Critics of Sisi, the judiciary, and other government powers have been subjected to travel restrictions, limiting their movement in and out of the country.
Those subject to travel bans often don’t find out about their status until at airports, with the requirement of a judicial order only infrequently being met.
Like the color it purports to name, the social label black absorbs, integrates, and obscures distinct but interrelated phenomena: a skin tone of context-dependent shade, a racial classification from bygone times, an ethnic designation, a class marker, an immigration status, an ancestry, a cultural heritage, and an index of historical wrongs still fresh in memory. Black has often served as shorthand for of African descent, but perhaps nowhere most complicates that substitution than a region on the continent itself: North Africa. Continue reading Citations: Black in North Africa→
One of the few truly global holidays, International Workers’ Day (May Day) is both a worldwide celebration of the working classes as well as a day to draw attention to ongoing insecurities workers around the world face. May Day has historically had a twofold purpose: a day for workers to voice their concerns over contentious labor policies and for governments to reaffirm their commitments to workers’ rights and just labor practices. At times little more than public relations campaigns and at others violent clashes between governments and workers, global May Day events have highlighted the diverse relationships between labor, employers, and government around the world. Here are the highlights of May Day 2016 in more than 30 countries:
Bike rallies were held in Pune as Indian PM Narendra Modi saluted workers on Antarrashtriya Shramik Diwas, a public holiday. Pakistan‘s major labor unions convened in Lahore to speak out against poor working conditions, violations of international labor conventions, and ongoing privatization in the country. As Bangladeshi officials addressed labor relations and welfare reforms amidst a day of union-organized programming, in Kathmandu, Nepali workers marched while awaiting the ratification of the Labour Act, which guarantees greater social security for workers. Across the Indian Ocean, Australian union leader singled out penalty rate protection and tax reform as major Labour Day issues, with the date of the holiday having been a point of contention as well.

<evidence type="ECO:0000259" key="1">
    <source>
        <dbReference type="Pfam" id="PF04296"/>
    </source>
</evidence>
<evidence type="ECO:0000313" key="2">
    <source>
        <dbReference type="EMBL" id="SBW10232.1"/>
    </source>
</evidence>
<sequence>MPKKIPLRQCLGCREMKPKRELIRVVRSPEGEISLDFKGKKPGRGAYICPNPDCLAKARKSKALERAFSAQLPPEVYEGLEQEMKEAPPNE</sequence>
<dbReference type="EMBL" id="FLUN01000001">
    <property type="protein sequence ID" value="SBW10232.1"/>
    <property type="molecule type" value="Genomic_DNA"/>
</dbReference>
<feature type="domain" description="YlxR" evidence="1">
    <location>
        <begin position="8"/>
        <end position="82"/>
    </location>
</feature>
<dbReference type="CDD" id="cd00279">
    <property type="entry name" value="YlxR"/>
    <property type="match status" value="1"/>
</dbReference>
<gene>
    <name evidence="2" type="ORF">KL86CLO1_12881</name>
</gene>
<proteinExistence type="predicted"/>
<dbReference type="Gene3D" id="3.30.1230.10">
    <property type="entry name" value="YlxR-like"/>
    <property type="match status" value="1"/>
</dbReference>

In cities across France, tens of thousands marched in protest against proposed labor reforms that would loosen the country’s controversial employment and job security policies. Jeremy Corbyn became the first U.K. Labour party leader to attend a May Day rally in a half-century when he spoke to a crowd of thousands in London, reaffirming solidarity against anti-immigrant sentiment and addressing anti-Semitism accusations that have plagued his party recently. Spain saw thousands across its cities gather, many protesting ongoing austerity measures. An estimated 800,000 gathered in Rome‘s San Giovanni Square, with this year’s event dedicated to slain Italian student Giulio Regeni.
Some 2,000 convened in rain-soaked Zagreb to hear labor leaders protest the increased retirement age and ongoing poverty in Croatia. Moscow hosted a mass demonstration in the city’s Red Square estimated in size from the tens of thousands to 100,000, while thousands gathered in Istanbul’s Bakirköy district under a heavy police presence in the wake of urban suicide attacks and ongoing violence across Turkey.
From New York to Los Angeles, demonstrations in the U.S. highlighted widening economic inequality in the country and an election season marred by racist, xenophobic, and Islamophobic sentiment. While most protests took place without incident, a peaceful march turned violent in Seattle, leading to five injured officers and nine arrests. A similar outbreak in Montreal led to one injury and 10 arrests.